A stargazer from the northern hemisphere is overwhelmed by the strange splendor of the southern skies. Southern constellations don’t contain the fascinating myths and stories of their northern counterparts – they were not charted until the sixteenth century – but many might agree with the former Harvard University astronomer, Bart Bok, who remarked that for stargazers “all the good stuff is in the southern hemisphere.”
With the South Pole facing the galactic center of the Milky Way, the southern skies provide spectacular views to the naked eye, including brilliant first-order magnitude stars – a much brighter white stripe of the Milky Way – and the majestic Large and Small Magellanic Clouds (our Milky Way’s satellite galaxies).
A northern observer will see things topsy-turvy when looking at the southern skies – familiar constellations seem upside down – but getting a glimpse of Crux, the Southern Cross, which is the smallest and the most famous constellation in the southern hemisphere (it is displayed on the New Zealand, Australian, and Brazilian flags) is a thrill that reminds you how dependent we used to be on the stars to navigate our way across the world. Equally impressive is the glowing band of our own galaxy – the Milky Way – with its patches of light and dark stretching across the sky. The non-luminous part of the Milky Way is called the Great Rift (or more poetically “the Dark River”); it is made of overlapping dust clouds containing about 1 million solar masses of plasma and dust situated in the Sagittarius Arm of our galaxy at a distance of about 300 light years from Earth.
For the Incas, whose empire at its height stretched from Ecuador to Chile, “Mayu,” (the Milky Way) was a life-giving river in the heavens with its earthly counterpart – the Urubamba River in the Sacred Valley, high up in the Andes Mountains (it is now in Peru). The Incas grouped constellations into two different types – luminous and dark. The first was made up of sparkling stars that depicted geometric forms in the sky. These luminous constellations were seen as inanimate. The other kind – the dark cloud constellations – were contained within the dark blotches of the Milky Way, and were considered living forms, representing animals the Incas knew. These dark patches represented the silhouettes of animals that came to drink from the waters of celestial river, obscuring the heavenly glow of Mayu.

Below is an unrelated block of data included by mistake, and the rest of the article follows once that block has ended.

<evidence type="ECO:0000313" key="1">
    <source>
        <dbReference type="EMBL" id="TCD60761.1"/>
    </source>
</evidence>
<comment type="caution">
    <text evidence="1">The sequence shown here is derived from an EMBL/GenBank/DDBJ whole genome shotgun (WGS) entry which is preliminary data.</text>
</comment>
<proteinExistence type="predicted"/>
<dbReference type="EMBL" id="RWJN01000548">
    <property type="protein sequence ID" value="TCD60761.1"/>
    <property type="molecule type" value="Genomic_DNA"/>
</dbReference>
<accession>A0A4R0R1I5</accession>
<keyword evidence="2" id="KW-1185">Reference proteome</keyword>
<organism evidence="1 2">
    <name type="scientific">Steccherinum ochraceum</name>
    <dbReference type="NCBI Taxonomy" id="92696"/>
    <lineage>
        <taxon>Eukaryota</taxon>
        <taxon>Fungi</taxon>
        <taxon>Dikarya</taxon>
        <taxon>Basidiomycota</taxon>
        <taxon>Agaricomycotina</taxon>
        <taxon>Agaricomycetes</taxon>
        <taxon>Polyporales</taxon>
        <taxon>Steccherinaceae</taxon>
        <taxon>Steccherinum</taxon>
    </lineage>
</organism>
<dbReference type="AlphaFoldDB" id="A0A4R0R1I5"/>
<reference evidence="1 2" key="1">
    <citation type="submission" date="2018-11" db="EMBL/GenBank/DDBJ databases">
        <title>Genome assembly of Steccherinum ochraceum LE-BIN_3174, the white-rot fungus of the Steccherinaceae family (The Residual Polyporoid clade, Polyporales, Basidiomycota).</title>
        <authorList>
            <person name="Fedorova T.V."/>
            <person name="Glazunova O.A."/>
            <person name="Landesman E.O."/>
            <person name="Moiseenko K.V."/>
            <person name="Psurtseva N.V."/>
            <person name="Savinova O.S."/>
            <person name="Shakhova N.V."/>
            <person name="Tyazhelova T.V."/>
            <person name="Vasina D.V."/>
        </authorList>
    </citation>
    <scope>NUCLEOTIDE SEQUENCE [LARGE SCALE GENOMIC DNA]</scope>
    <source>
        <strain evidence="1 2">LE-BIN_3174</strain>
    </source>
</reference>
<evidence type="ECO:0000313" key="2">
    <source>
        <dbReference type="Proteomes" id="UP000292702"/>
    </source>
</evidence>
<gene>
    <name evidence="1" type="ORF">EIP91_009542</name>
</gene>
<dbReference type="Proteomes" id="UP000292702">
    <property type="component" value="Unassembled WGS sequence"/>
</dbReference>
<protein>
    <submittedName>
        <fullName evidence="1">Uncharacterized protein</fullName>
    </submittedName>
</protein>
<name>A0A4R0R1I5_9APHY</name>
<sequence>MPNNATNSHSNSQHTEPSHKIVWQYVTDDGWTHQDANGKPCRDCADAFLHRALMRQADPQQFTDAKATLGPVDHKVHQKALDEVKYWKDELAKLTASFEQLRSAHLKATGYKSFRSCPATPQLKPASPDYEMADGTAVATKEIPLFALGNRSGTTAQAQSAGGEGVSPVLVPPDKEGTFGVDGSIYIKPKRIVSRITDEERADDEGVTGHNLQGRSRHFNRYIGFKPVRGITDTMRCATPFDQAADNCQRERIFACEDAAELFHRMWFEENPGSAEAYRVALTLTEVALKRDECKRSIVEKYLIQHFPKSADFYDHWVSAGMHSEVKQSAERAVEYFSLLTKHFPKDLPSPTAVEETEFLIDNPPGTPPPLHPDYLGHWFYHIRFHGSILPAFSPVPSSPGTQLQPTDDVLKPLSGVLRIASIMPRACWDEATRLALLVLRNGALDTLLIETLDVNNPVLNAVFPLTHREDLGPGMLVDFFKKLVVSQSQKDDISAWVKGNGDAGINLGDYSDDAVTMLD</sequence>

One of the most important dark cloud constellations was Yacana –the llama, which rises above Cuzco, the ancient capital city of the Incas, in November. It consists of two llamas – the Mother Llama, seen between the Southern Cross and Scorpio, and the Baby Llama, suckling at her mother’s breast. Although The Llama is a dark cloud constellation, the eyes of the Mother Llama are the two bright stars from the constellation Centaurus. One is Alpha Centauri, which is the third brightest star in the night sky (to the naked eye it appears as one star, but is in fact a binary star system), and the other – Beta Centauri, is a trinary star system.
Another dark constellation is the Serpent – Mach’acuay –a wavy black ribbon between the star Adhara, in Canis Major, and the Southern Cross. It appears above Cuzco in August and sets in February, when its earthly counterparts become visible and more active in the area. Mach’acuay was in charge of all snakes and vipers on Earth, and offerings were made by the Incas to protect themselves from snake bites.
Two black spots near the Southern Cross are Hanp’atu, the Toad, and Yutu, the Andean ground Partridge. These two keep a safe distance from the Serpent in the east, and from Atoq, the Fox, in the west. The dark constellation of Yutu (the Partridge) occupies the same area as the dark Coalsack Nebula in the constellation Crux, which in Australian Aboriginal astronomy is the head of their dark constellation “Emu in the Sky.”
The reason why the Incas revered the skies and celestial events was two-fold. First, their observations of stars, of constellations (dark and stellar), and of the movements of the sun and moon, provided them with units of time, and a calendar system which helped them plan agricultural and herding activities.
Second, although the Incas worshipped dark constellations, they thought of themselves as descendents of the sun god – Inti. The Festival of the Sun “Inti Raymi “ is still celebrated in indigenous cultures throughout the Andes. “Inti Raymi” was celebrated by the Incas on the shortest day of the year during the winter solstice, and was the most important event in their lives. Little did they know that the object of their worship was a gigantic ball of hot plasma with an internal temperature of 15 million degrees Celsius, and racing inside their celestial river “Mayu” at the speed of 225km per second.